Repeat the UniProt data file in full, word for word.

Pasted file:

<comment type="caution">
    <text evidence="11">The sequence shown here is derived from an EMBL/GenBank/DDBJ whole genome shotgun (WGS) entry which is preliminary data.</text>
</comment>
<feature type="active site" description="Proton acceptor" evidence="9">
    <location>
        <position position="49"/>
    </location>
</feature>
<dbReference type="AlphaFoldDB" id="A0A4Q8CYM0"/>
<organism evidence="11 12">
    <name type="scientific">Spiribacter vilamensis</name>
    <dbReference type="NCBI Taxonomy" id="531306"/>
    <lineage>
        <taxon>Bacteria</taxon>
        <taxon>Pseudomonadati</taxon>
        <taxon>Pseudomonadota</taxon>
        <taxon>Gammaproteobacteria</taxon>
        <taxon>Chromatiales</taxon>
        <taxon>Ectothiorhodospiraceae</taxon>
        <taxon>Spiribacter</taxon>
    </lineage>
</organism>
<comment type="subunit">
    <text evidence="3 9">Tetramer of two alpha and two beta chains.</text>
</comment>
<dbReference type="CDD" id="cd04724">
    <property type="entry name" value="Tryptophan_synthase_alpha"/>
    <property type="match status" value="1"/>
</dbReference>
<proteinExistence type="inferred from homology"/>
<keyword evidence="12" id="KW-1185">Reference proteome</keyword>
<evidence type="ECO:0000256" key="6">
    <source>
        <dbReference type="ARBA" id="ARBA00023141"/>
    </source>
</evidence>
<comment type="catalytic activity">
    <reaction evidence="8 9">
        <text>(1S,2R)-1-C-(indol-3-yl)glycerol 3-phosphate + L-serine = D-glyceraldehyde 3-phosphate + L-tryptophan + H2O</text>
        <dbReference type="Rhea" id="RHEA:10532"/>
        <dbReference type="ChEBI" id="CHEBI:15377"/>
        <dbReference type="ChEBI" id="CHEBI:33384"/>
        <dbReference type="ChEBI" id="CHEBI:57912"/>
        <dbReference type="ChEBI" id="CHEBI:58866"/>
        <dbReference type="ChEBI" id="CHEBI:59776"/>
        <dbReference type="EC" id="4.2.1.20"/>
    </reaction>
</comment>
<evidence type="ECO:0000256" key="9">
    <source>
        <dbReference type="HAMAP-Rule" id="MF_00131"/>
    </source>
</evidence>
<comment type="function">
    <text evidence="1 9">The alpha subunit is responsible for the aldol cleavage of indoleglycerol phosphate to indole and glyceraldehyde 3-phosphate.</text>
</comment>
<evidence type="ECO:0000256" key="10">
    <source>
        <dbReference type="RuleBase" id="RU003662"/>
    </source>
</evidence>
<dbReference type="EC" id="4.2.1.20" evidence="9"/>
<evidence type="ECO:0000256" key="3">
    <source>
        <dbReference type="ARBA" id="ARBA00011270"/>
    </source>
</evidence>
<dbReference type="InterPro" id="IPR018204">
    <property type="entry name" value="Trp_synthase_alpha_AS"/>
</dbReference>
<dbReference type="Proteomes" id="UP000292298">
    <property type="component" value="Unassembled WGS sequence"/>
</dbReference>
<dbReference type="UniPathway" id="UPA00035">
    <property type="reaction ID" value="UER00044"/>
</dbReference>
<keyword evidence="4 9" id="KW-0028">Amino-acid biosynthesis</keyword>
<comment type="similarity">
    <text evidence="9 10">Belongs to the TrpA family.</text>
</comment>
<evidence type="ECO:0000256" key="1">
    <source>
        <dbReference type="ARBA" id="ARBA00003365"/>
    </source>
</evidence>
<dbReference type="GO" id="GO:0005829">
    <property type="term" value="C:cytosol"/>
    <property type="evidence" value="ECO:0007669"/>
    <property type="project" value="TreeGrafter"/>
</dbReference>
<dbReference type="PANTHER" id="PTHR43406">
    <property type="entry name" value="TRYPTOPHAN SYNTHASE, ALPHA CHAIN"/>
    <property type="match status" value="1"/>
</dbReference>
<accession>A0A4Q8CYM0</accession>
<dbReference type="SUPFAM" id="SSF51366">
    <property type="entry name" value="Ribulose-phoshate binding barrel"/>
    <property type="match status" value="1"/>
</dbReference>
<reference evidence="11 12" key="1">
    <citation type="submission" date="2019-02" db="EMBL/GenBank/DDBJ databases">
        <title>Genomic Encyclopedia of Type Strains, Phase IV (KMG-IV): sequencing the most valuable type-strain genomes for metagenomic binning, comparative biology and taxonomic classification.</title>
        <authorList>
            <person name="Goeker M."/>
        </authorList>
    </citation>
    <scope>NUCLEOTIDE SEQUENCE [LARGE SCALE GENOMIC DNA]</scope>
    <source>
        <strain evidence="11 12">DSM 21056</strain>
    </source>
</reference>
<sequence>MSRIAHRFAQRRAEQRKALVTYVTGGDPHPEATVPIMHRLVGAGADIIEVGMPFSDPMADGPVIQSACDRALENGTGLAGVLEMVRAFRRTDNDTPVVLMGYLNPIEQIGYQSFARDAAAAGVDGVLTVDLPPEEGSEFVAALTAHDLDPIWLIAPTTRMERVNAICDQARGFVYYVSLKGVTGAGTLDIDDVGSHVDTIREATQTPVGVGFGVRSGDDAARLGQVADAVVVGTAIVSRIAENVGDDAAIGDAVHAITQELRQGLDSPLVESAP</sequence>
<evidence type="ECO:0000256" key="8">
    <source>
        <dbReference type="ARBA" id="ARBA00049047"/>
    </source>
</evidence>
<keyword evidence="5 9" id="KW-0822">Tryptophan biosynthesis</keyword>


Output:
<comment type="caution">
    <text evidence="11">The sequence shown here is derived from an EMBL/GenBank/DDBJ whole genome shotgun (WGS) entry which is preliminary data.</text>
</comment>
<feature type="active site" description="Proton acceptor" evidence="9">
    <location>
        <position position="49"/>
    </location>
</feature>
<dbReference type="AlphaFoldDB" id="A0A4Q8CYM0"/>
<organism evidence="11 12">
    <name type="scientific">Spiribacter vilamensis</name>
    <dbReference type="NCBI Taxonomy" id="531306"/>
    <lineage>
        <taxon>Bacteria</taxon>
        <taxon>Pseudomonadati</taxon>
        <taxon>Pseudomonadota</taxon>
        <taxon>Gammaproteobacteria</taxon>
        <taxon>Chromatiales</taxon>
        <taxon>Ectothiorhodospiraceae</taxon>
        <taxon>Spiribacter</taxon>
    </lineage>
</organism>
<comment type="subunit">
    <text evidence="3 9">Tetramer of two alpha and two beta chains.</text>
</comment>
<dbReference type="CDD" id="cd04724">
    <property type="entry name" value="Tryptophan_synthase_alpha"/>
    <property type="match status" value="1"/>
</dbReference>
<proteinExistence type="inferred from homology"/>
<keyword evidence="12" id="KW-1185">Reference proteome</keyword>
<evidence type="ECO:0000256" key="6">
    <source>
        <dbReference type="ARBA" id="ARBA00023141"/>
    </source>
</evidence>
<comment type="catalytic activity">
    <reaction evidence="8 9">
        <text>(1S,2R)-1-C-(indol-3-yl)glycerol 3-phosphate + L-serine = D-glyceraldehyde 3-phosphate + L-tryptophan + H2O</text>
        <dbReference type="Rhea" id="RHEA:10532"/>
        <dbReference type="ChEBI" id="CHEBI:15377"/>
        <dbReference type="ChEBI" id="CHEBI:33384"/>
        <dbReference type="ChEBI" id="CHEBI:57912"/>
        <dbReference type="ChEBI" id="CHEBI:58866"/>
        <dbReference type="ChEBI" id="CHEBI:59776"/>
        <dbReference type="EC" id="4.2.1.20"/>
    </reaction>
</comment>
<evidence type="ECO:0000256" key="9">
    <source>
        <dbReference type="HAMAP-Rule" id="MF_00131"/>
    </source>
</evidence>
<comment type="function">
    <text evidence="1 9">The alpha subunit is responsible for the aldol cleavage of indoleglycerol phosphate to indole and glyceraldehyde 3-phosphate.</text>
</comment>
<evidence type="ECO:0000256" key="10">
    <source>
        <dbReference type="RuleBase" id="RU003662"/>
    </source>
</evidence>
<dbReference type="EC" id="4.2.1.20" evidence="9"/>
<evidence type="ECO:0000256" key="3">
    <source>
        <dbReference type="ARBA" id="ARBA00011270"/>
    </source>
</evidence>
<dbReference type="InterPro" id="IPR018204">
    <property type="entry name" value="Trp_synthase_alpha_AS"/>
</dbReference>
<dbReference type="Proteomes" id="UP000292298">
    <property type="component" value="Unassembled WGS sequence"/>
</dbReference>
<dbReference type="UniPathway" id="UPA00035">
    <property type="reaction ID" value="UER00044"/>
</dbReference>
<keyword evidence="4 9" id="KW-0028">Amino-acid biosynthesis</keyword>
<comment type="similarity">
    <text evidence="9 10">Belongs to the TrpA family.</text>
</comment>
<evidence type="ECO:0000256" key="1">
    <source>
        <dbReference type="ARBA" id="ARBA00003365"/>
    </source>
</evidence>
<dbReference type="GO" id="GO:0005829">
    <property type="term" value="C:cytosol"/>
    <property type="evidence" value="ECO:0007669"/>
    <property type="project" value="TreeGrafter"/>
</dbReference>
<dbReference type="PANTHER" id="PTHR43406">
    <property type="entry name" value="TRYPTOPHAN SYNTHASE, ALPHA CHAIN"/>
    <property type="match status" value="1"/>
</dbReference>
<accession>A0A4Q8CYM0</accession>
<dbReference type="SUPFAM" id="SSF51366">
    <property type="entry name" value="Ribulose-phoshate binding barrel"/>
    <property type="match status" value="1"/>
</dbReference>
<reference evidence="11 12" key="1">
    <citation type="submission" date="2019-02" db="EMBL/GenBank/DDBJ databases">
        <title>Genomic Encyclopedia of Type Strains, Phase IV (KMG-IV): sequencing the most valuable type-strain genomes for metagenomic binning, comparative biology and taxonomic classification.</title>
        <authorList>
            <person name="Goeker M."/>
        </authorList>
    </citation>
    <scope>NUCLEOTIDE SEQUENCE [LARGE SCALE GENOMIC DNA]</scope>
    <source>
        <strain evidence="11 12">DSM 21056</strain>
    </source>
</reference>
<sequence>MSRIAHRFAQRRAEQRKALVTYVTGGDPHPEATVPIMHRLVGAGADIIEVGMPFSDPMADGPVIQSACDRALENGTGLAGVLEMVRAFRRTDNDTPVVLMGYLNPIEQIGYQSFARDAAAAGVDGVLTVDLPPEEGSEFVAALTAHDLDPIWLIAPTTRMERVNAICDQARGFVYYVSLKGVTGAGTLDIDDVGSHVDTIREATQTPVGVGFGVRSGDDAARLGQVADAVVVGTAIVSRIAENVGDDAAIGDAVHAITQELRQGLDSPLVESAP</sequence>
<evidence type="ECO:0000256" key="8">
    <source>
        <dbReference type="ARBA" id="ARBA00049047"/>
    </source>
</evidence>
<keyword evidence="5 9" id="KW-0822">Tryptophan biosynthesis</keyword>